After the loss of her mother and her own battle with breast cancer, Joanna Teale returns to her graduate research on nesting birds in rural Illinois, determined to prove that her recent hardships have not broken her. She throws herself into her work from dusk to dawn, until her solitary routine is disrupted by the appearance of a mysterious child who shows up at her cabin barefoot and covered in bruises.
The girl calls herself Ursa, and she claims to have been sent from the stars to witness five miracles. With concerns about the child’s home situation, Jo reluctantly agrees to let her stay—just until she learns more about Ursa’s past.
Jo enlists the help of her reclusive neighbor, Gabriel Nash, to solve the mystery of the charming child. But the more time they spend together, the more questions they have. How does a young girl not only read but understand Shakespeare? Why do good things keep happening in her presence? And why aren’t Jo and Gabe checking the missing children’s website anymore?
Though the three have formed an incredible bond, they know difficult choices must be made. As the summer nears an end and Ursa gets closer to her fifth miracle, her dangerous past closes in. When it finally catches up to them, all of their painful secrets will be forced into the open, and their fates will be left to the stars.
It’s a beautifully written novel which came together so well in the end that everything seems to fit in its perfect place.
The story developed and moved so smoothly that you start feeling emotionally attached to the characters. It’s a kind of a story that you enjoy reading it slowly while enjoying each word and savoring it.
Jo, who still is recovering from her mother’s death and a surviving cancer patient and Gabe, with his family drama and dealing with depression come together in a hope to find out who Ursa is and from where she came from.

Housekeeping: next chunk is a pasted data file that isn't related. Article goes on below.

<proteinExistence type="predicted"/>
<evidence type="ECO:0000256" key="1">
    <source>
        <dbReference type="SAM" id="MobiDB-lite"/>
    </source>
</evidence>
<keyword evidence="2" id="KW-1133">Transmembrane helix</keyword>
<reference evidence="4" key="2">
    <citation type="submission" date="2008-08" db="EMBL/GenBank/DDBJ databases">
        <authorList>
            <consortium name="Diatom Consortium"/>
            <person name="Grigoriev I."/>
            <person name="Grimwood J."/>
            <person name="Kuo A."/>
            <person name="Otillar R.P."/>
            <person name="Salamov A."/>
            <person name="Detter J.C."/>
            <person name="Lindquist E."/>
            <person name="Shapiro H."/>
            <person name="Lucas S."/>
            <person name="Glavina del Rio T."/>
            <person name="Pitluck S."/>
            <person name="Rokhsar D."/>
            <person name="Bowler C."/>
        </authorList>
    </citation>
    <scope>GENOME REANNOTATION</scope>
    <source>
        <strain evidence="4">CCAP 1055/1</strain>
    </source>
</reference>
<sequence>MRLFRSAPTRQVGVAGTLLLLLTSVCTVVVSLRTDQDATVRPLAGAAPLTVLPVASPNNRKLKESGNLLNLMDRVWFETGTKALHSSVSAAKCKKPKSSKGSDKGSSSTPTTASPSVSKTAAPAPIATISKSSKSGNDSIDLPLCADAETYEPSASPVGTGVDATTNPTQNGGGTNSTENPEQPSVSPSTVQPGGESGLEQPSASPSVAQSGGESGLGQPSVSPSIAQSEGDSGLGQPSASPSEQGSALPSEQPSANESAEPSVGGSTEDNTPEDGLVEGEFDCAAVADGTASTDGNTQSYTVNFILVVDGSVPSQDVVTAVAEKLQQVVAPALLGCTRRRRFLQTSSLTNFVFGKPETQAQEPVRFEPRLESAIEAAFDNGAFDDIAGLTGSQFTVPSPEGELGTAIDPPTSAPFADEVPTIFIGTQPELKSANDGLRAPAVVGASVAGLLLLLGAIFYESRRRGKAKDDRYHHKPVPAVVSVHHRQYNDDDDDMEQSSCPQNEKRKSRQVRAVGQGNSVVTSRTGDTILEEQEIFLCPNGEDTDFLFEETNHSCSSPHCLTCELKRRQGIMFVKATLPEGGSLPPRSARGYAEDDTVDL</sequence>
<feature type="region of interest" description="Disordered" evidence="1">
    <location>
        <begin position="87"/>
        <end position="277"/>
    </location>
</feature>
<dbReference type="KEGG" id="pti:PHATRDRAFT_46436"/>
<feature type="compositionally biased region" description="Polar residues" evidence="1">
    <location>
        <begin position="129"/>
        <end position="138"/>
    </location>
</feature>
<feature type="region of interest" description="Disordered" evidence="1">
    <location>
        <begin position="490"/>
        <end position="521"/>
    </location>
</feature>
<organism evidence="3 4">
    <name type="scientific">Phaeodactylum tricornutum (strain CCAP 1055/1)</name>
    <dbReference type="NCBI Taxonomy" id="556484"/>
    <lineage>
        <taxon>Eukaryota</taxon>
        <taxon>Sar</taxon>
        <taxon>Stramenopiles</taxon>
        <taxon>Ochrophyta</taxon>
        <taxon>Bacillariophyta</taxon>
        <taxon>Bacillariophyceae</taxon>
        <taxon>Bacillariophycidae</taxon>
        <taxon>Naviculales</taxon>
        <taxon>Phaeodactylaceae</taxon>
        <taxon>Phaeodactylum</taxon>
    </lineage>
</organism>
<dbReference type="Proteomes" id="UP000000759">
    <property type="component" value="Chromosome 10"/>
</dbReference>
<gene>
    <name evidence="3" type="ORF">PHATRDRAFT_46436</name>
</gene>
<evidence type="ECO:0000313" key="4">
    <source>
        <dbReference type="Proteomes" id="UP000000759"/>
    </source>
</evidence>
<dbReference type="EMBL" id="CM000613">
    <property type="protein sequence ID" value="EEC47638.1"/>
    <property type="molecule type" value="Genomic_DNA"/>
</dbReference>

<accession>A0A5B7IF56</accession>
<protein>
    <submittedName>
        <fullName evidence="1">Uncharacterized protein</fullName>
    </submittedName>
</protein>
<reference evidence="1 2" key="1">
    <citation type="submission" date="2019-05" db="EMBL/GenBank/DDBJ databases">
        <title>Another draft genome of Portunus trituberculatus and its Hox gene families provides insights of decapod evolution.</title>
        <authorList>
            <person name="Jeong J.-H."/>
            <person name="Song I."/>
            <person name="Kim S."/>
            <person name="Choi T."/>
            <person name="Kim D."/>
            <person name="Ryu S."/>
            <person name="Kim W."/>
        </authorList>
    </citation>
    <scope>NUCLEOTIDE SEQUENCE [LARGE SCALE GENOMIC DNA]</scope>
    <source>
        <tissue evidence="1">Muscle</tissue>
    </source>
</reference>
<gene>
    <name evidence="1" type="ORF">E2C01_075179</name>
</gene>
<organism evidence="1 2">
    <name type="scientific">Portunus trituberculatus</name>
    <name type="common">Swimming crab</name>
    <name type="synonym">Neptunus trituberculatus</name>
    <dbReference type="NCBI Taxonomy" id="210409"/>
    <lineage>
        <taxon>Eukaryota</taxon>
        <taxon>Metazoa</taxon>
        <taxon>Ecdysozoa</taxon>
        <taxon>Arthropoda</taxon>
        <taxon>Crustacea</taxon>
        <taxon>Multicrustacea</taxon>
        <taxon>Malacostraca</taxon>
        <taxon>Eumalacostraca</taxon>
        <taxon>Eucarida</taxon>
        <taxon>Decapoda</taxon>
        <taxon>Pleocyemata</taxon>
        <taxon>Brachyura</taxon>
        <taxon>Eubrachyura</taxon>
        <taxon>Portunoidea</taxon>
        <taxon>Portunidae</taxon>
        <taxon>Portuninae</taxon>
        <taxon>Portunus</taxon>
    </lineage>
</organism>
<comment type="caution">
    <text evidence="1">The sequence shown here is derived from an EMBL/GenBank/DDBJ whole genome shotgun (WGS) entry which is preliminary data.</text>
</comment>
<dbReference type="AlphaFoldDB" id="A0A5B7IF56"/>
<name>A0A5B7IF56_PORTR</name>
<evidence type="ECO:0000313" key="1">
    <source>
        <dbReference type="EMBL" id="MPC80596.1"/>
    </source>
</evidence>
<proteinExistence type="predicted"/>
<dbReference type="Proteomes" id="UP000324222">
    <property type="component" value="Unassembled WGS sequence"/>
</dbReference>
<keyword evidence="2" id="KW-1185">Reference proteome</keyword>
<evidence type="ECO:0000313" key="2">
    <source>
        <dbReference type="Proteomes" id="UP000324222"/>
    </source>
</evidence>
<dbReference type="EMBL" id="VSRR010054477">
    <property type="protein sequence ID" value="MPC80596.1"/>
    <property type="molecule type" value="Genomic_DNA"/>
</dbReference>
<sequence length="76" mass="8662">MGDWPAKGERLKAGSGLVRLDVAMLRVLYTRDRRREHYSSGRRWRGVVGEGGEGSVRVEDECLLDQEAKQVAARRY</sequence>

Jo trying her best to help Gabe see the outside world by accepting the truth about his family, to move forward with his life and to forgive his parents for doing what they did and all the while Gabe building up Jo’s confidence in accepting her body as it is and not giving excuses to anyone.
It’s amazing to see both of them trying to lift each other up, and how gracefully a love bond develops between them because of the entry of a strange girl into their lives. In all of the process the emotional link that both of them develops with Ursa and how they both fought for her till the end was plainly wonderful to read.
However, whether Ursa is telling the truth that she’s an alien sent to earth to witness five miracles, and inhabit the body of a dead girl or did she created this fantasy about being an alien because she witnessed horrific events and is trying to cope with what she witnessed, isn’t clear in the book.
Nevertheless, it’s an stunning read which I really enjoyed.
Some of the quotes that I love are:
People think they have to say something, and it never makes me feel better.” “I know. I’ve decided language isn’t as advanced as we think it is. We’re still apes trying to express our thoughts with grunts while most of what we want to communicate stays locked in our brains.Glendy Vanderah, Where the Forest Meets the Stars
Sometimes bad things happen to make good things happen.Glendy Vanderah, Where the Forest Meets the Stars
When I knew my mother would be dead in a few months, I had two choices . . .” She looked at him. “I could distance myself from the pain or get closer to it. Maybe because I’d lost my dad without getting a chance to tell him what he meant to me, I decided to get closer. I got so close, her pain and fear became my own. We shared everything and loved each other like we never had when death was some distant thing. In the end, part of me died with her. I’m not recovered from it even now, but I made the conscious choice to enter the darkness with her. Everyone I know who’s lost someone they love has voiced regrets—they wish they’d done this or that or loved them more. I have no regrets. None.Glendy Vanderah, Where the Forest Meets the Stars
Survivors can live and love more fully than people who haven’t stared death in the face.Glendy Vanderah, Where the Forest Meets the Stars
If she’d learned one thing in the last two years, it was that life could be hard enough without adding petty resentments.Glendy Vanderah, Where the Forest Meets the Stars